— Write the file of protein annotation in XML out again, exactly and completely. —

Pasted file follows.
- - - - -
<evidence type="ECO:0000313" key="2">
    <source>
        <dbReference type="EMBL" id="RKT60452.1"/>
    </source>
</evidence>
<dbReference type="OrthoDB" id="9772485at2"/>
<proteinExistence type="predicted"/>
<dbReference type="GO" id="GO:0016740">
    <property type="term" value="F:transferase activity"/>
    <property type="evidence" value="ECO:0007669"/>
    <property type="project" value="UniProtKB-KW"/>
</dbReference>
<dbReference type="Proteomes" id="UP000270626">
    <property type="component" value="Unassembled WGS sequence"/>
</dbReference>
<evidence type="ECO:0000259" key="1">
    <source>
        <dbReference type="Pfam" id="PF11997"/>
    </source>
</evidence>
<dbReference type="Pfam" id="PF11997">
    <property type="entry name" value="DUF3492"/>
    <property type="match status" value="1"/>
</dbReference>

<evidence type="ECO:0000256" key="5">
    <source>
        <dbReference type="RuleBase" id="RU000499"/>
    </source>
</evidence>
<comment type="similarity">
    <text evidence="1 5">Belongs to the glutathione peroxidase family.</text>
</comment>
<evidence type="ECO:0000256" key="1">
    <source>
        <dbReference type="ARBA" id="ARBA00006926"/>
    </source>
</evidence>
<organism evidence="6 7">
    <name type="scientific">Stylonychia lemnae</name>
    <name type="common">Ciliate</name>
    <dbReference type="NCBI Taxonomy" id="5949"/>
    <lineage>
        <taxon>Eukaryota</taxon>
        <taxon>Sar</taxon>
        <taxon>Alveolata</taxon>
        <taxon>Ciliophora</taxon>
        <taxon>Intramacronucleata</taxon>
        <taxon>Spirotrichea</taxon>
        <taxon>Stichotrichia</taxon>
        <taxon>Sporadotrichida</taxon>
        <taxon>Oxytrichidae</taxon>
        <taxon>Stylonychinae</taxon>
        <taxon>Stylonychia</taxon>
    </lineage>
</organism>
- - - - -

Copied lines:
<evidence type="ECO:0000313" key="2">
    <source>
        <dbReference type="EMBL" id="RKT60452.1"/>
    </source>
</evidence>
<dbReference type="OrthoDB" id="9772485at2"/>
<proteinExistence type="predicted"/>
<dbReference type="GO" id="GO:0016740">
    <property type="term" value="F:transferase activity"/>
    <property type="evidence" value="ECO:0007669"/>
    <property type="project" value="UniProtKB-KW"/>
</dbReference>
<dbReference type="Proteomes" id="UP000270626">
    <property type="component" value="Unassembled WGS sequence"/>
</dbReference>
<evidence type="ECO:0000259" key="1">
    <source>
        <dbReference type="Pfam" id="PF11997"/>
    </source>
</evidence>
<dbReference type="Pfam" id="PF11997">
    <property type="entry name" value="DUF3492"/>
    <property type="match status" value="1"/>
</dbReference>

<evidence type="ECO:0000256" key="5">
    <source>
        <dbReference type="RuleBase" id="RU000499"/>
    </source>
</evidence>
<comment type="similarity">
    <text evidence="1 5">Belongs to the glutathione peroxidase family.</text>
</comment>
<evidence type="ECO:0000256" key="1">
    <source>
        <dbReference type="ARBA" id="ARBA00006926"/>
    </source>
</evidence>
<organism evidence="6 7">
    <name type="scientific">Stylonychia lemnae</name>
    <name type="common">Ciliate</name>
    <dbReference type="NCBI Taxonomy" id="5949"/>
    <lineage>
        <taxon>Eukaryota</taxon>
        <taxon>Sar</taxon>
        <taxon>Alveolata</taxon>
        <taxon>Ciliophora</taxon>
        <taxon>Intramacronucleata</taxon>
        <taxon>Spirotrichea</taxon>
        <taxon>Stichotrichia</taxon>
        <taxon>Sporadotrichida</taxon>
        <taxon>Oxytrichidae</taxon>
        <taxon>Stylonychinae</taxon>
        <taxon>Stylonychia</taxon>
    </lineage>
</organism>